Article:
MANILA, Philippines — Foreign investments approved by the country’s seven investment promotion agencies (IPA) fell 54.9 percent in the second quarter, the Philippine Statistics Authority reported over the weekend.
Investment pledges cleared by the IPA in the second quarter amounted to P18.2 billion, down from P40.4 billion in the same period last year.
These cover investment commitments cleared by the Board of Investments, Clark Development Corp., Philippine Economic Zone Authority (PEZA), Subic Bay Metropolitan Authority, Authority of the Freeport Area of Bataan, BOI-Autonomous Region in Muslim Mindanao, and Cagayan Economic Zone Authority.
This brings total approved foreign investment commitments to P41 billion in the first six months, lower by 38.4 percent from P66.6 billion in the previous year.
Most of the investment pledges during the reference period originated from Japan, Singapore, and the US.
Japan was the most bullish investor during the second quarter with pledges amounting to P4.8 billion, comprising 26.4 percent of the total while Singapore and US committed P2.4 billion and P2 billion, respectively.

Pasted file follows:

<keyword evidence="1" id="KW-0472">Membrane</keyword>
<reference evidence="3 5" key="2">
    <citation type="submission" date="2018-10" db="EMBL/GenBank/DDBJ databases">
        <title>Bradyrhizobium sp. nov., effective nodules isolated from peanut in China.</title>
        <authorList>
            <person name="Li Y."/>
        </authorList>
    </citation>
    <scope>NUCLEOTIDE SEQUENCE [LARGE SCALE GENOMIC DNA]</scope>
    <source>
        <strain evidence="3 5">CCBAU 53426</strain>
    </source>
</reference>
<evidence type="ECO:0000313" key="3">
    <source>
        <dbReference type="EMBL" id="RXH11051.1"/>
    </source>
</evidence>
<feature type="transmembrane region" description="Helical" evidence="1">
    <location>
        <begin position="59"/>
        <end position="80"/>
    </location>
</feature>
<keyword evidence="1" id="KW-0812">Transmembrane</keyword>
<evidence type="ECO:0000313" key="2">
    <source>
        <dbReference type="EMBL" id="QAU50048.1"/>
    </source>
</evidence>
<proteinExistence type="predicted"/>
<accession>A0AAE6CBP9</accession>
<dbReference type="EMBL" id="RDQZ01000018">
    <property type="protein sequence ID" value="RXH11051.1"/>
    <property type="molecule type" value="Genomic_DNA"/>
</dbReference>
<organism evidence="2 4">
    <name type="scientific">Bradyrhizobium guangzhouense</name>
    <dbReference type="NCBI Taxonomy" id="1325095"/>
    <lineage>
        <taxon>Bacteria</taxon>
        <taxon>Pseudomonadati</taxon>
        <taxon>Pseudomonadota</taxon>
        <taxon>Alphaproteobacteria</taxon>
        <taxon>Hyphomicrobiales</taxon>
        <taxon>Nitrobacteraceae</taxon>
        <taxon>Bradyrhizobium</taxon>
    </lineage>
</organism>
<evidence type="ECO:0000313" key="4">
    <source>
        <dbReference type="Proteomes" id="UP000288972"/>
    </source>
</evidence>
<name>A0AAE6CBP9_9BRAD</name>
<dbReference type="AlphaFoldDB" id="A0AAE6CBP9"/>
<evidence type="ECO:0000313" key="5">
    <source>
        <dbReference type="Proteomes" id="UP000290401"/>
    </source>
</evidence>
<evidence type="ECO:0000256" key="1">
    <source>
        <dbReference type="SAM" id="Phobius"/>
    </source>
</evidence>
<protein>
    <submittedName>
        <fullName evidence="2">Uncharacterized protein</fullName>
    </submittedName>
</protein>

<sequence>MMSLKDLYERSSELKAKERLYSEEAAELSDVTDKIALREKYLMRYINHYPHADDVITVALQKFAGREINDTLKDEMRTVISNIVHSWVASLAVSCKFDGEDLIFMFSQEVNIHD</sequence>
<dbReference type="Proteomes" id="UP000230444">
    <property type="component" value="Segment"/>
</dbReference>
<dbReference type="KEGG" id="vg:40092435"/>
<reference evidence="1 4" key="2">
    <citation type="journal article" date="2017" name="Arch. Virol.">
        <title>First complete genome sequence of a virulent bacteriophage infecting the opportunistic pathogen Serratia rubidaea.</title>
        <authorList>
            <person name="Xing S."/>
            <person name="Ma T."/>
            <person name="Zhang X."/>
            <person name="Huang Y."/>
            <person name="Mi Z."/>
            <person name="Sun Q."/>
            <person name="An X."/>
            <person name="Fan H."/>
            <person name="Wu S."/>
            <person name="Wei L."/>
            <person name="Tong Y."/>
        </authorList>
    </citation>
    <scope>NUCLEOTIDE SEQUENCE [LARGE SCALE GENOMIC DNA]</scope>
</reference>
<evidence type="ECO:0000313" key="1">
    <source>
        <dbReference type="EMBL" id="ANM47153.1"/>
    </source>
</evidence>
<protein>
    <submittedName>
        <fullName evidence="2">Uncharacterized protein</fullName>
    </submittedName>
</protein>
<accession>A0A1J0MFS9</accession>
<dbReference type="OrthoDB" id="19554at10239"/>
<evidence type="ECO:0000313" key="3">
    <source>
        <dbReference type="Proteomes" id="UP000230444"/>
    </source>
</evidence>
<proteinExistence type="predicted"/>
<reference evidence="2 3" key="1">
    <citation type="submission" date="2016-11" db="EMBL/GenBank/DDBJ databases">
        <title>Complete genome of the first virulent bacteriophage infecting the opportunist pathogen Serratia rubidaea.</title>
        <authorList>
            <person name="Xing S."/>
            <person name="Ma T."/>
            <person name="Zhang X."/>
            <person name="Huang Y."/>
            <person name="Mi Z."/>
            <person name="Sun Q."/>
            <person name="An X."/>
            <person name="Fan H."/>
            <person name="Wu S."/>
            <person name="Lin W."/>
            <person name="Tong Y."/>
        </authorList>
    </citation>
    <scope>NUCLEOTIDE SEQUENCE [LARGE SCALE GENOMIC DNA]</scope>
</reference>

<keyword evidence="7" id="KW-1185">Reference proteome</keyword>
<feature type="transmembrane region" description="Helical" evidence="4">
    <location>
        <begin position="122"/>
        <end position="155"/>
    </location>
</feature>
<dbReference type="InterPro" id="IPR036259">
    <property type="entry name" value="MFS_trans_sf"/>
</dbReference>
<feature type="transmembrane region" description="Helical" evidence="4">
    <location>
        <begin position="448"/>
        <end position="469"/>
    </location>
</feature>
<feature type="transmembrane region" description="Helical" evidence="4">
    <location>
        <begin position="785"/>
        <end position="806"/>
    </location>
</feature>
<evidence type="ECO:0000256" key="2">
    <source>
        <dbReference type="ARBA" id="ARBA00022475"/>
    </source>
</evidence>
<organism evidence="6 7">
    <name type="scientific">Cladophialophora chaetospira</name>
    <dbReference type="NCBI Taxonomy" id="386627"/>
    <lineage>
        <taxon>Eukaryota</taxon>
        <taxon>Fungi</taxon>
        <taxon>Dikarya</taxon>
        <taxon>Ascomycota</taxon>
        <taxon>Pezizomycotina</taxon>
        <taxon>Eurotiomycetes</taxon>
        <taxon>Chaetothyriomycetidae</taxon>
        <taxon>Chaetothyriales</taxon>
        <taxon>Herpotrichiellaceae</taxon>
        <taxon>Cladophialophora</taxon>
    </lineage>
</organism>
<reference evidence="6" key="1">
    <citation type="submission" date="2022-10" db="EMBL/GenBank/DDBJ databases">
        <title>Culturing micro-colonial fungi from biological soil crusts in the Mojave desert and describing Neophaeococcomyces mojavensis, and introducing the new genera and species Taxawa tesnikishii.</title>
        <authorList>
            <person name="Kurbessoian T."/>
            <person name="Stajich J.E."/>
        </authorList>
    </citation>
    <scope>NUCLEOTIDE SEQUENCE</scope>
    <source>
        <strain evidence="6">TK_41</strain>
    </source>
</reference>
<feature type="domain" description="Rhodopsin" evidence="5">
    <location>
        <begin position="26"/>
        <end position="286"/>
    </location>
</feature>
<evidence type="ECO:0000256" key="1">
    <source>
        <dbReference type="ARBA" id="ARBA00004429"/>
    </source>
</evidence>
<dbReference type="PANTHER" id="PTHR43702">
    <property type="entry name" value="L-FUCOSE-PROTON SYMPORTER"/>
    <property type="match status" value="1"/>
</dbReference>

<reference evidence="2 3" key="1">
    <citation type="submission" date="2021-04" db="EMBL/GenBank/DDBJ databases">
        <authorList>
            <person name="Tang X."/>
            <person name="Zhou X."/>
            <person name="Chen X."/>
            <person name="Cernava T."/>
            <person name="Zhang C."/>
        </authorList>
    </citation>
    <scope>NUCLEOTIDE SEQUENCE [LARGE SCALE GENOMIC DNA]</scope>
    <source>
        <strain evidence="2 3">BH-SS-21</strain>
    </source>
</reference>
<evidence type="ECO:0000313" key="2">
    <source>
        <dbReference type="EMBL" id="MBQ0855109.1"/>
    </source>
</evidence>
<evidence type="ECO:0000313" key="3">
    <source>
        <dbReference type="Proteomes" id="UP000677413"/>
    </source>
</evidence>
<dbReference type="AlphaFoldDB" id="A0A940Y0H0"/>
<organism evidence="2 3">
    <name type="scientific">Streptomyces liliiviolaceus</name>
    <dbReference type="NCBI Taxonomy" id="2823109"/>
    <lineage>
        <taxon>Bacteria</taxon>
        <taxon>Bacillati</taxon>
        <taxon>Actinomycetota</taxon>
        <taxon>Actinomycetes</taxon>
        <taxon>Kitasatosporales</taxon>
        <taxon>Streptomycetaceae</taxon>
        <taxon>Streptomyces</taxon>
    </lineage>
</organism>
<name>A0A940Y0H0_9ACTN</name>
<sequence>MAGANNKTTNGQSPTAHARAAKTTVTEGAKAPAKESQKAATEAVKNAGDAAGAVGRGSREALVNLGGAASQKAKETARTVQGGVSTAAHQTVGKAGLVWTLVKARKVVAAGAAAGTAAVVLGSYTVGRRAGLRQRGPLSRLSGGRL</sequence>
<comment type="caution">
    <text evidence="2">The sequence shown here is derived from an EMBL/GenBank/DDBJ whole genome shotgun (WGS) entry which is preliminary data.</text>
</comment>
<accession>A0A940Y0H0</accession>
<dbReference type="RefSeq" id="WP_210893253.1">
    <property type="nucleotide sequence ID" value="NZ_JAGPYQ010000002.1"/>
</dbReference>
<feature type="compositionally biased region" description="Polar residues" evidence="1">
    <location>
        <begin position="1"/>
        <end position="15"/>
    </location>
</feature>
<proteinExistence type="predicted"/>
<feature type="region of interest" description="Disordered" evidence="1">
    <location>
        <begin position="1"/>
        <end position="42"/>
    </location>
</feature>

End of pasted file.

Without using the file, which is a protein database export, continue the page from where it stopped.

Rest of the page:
Commitments in the manufacturing sector continued to be the strongest as of the second quarter. Prospective investments for manufacturing stood at P 6.7 billion, a share of 36.7 percent. Administrative and support service activities followed with investment pledges valued at P 4.1 billion, followed by real estate activities at P 3.8 billion.
By location, the bulk or P5.1 billion of foreign investments went to finance projects in the National Capital Region (NCR). Other areas absorbing large investments are: Region IVA – CALABARZON (P5.0 billion), and Central Visayas (P2.3 billion).
The combined approved investment pledges of foreign and Filipino businesses in the second quarter reached P 230.5 billion, up 29.7 percent from P177.7 billion in the same period last year. Filipino investors continued to dominate the scene in the second quarters with P212.3 billion in pledges.
All projects of foreign and Filipino investors approved by the seven IPA for the second quarter are expected to create more jobs—95,131 positions—than the 53,998 jobs projected to be created from investments in the same quarter in 2016.
Foreign investments approved by IPA differ from actual investment inflows reported by the central bank.
The government vows to aggressively liberalize the 2017 Foreign Investment Negative List (FINL) by opening up more areas of the economy to foreign investors. The list is expected to be finalized before the end of the year.